recognizable and adequately documented psychological processes, we hope to motivate a new
dialogue between the disciplines of psychology and literary criticism.
Our remarks will be centered around three issues. First, we consider how authors' theories of
causality with respect to character interact with the reader's everyday preconceptions. Next,
we describe how the reader's impressions of literary characters are formed with respect to
categories and individuals. Finally, we suggest with the example of immersion how the study of
literary worlds may enhance the study of cognitive psychology and vice versa. We illustrate the
effects in each section with examples culled from two of lan Fleming's novels about James
Bond: his first, Casino Royale, and his last, The Man with the Golden Gun. Although
acknowledging that Bond, as a character, is on the borderline of what some might call literary.
we think he nonetheless provides us with excellent examples (and enjoyable reading). In all his
generic splendor Bond unflinchingly bears the brunt of our cognitive psychological analysis.


In almost every work of literature, "something happens": and the cause of whatever takes
place is attributed to either human or nonhuman agents. By inventing antecedents and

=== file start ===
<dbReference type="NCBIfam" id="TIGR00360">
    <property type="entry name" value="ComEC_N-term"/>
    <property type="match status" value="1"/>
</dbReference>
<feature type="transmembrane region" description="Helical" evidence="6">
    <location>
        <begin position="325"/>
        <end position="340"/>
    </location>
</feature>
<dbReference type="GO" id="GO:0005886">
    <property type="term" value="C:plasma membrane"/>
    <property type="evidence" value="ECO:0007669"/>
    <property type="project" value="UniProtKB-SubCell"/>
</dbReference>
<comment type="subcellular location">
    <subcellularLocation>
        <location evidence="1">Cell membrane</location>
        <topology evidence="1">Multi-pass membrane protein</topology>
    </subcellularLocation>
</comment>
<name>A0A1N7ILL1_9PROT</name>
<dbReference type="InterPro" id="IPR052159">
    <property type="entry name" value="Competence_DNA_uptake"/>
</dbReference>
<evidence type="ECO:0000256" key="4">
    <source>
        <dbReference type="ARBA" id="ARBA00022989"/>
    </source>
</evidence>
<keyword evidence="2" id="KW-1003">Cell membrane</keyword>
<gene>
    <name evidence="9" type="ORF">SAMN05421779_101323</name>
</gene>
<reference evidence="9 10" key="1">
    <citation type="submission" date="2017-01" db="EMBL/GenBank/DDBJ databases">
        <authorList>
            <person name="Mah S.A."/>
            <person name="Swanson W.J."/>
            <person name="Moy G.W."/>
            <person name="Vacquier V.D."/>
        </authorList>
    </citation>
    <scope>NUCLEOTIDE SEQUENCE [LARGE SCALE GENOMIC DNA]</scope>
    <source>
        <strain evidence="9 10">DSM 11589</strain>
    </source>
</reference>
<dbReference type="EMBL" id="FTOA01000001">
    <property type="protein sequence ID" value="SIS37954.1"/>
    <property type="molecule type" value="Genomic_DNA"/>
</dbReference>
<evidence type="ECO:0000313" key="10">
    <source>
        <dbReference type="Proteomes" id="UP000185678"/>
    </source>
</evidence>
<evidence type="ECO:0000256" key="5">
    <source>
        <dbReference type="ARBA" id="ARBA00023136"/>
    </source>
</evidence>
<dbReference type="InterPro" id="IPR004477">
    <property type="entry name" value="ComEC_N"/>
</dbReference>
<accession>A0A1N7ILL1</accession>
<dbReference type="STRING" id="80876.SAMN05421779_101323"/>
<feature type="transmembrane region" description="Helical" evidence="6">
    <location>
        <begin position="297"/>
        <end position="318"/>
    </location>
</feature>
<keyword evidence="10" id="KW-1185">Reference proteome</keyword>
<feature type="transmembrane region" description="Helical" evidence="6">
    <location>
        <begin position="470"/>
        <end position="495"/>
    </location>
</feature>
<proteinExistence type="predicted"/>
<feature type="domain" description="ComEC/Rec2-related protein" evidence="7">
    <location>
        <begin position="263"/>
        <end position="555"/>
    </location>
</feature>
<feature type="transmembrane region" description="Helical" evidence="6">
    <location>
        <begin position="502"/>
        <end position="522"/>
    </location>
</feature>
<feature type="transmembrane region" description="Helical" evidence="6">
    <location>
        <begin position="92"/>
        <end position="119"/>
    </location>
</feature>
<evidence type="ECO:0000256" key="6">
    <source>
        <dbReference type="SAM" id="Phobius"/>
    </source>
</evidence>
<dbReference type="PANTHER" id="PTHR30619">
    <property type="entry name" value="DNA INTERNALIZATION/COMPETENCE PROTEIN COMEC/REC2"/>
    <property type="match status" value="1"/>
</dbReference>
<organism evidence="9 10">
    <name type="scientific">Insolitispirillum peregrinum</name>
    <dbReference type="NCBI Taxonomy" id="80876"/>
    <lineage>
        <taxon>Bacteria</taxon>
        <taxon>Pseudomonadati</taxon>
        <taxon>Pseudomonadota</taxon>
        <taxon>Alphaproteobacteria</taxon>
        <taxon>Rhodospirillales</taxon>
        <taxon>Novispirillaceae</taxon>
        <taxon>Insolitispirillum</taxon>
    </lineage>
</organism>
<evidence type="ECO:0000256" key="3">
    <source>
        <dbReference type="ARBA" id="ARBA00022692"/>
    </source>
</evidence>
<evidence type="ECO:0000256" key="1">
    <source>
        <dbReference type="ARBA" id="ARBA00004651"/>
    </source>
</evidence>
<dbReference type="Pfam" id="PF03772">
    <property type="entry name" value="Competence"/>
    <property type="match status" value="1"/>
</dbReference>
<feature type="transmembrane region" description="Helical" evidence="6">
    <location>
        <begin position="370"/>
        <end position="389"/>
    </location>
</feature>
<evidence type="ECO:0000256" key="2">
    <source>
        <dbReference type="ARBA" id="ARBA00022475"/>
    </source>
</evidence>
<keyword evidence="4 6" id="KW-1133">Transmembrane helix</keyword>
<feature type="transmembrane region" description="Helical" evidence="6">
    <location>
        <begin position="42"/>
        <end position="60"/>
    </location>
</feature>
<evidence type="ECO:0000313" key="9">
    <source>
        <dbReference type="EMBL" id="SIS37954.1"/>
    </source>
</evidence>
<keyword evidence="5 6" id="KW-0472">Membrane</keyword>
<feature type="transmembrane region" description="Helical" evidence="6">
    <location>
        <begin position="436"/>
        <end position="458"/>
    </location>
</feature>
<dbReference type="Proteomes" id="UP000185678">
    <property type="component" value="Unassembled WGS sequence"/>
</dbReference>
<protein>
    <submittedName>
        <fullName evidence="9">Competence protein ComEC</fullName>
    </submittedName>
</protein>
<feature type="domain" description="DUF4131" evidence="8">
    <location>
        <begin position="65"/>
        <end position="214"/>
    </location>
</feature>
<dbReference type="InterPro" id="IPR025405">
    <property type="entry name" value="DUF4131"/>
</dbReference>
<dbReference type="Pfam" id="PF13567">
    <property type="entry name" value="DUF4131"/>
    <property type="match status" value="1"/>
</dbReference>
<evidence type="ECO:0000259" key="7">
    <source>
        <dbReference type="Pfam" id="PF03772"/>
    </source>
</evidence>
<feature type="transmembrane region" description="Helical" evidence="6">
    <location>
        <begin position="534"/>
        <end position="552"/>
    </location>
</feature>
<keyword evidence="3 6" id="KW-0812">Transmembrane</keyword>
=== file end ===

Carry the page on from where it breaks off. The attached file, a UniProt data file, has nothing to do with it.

consequences, authors display their personal theories of causality.[ 1] Some do so by explicit
comment: Tolstoy used War and Peace to illustrate that situational forces outweigh human
actors as the primary craftsmen of historical events. The causal theories of most authors,
however, are only implicit in their texts. Even so, literary characters are special in this domain
because authors have total control over causality. We can look to psychological evidence to
suggest how authors' implicit theories of causal attribution may interact with the attributional
predilections of their readers. As we will see, those predilections are well documented.

The causes of observed behavior may be either internal, found within the person performing
it, or external, constrained by the situation in which the behavior takes place. In general, both
kinds of determinants are involved in producing most people's actions. At times internal
factors, such as dispositions, are the primary causes of behavior; at other times people's
actions are for the most part constrained by features of the social situation. Accurate
perception of causality would require observers to sort carefully among these types of
circumstances. Instead, people are prey to what Lee Ross entitled the Fundamental Attribution
Error when performing causal analysis of behavior, observers evidence a strong tendency to
make dispositional rather than situational attributions.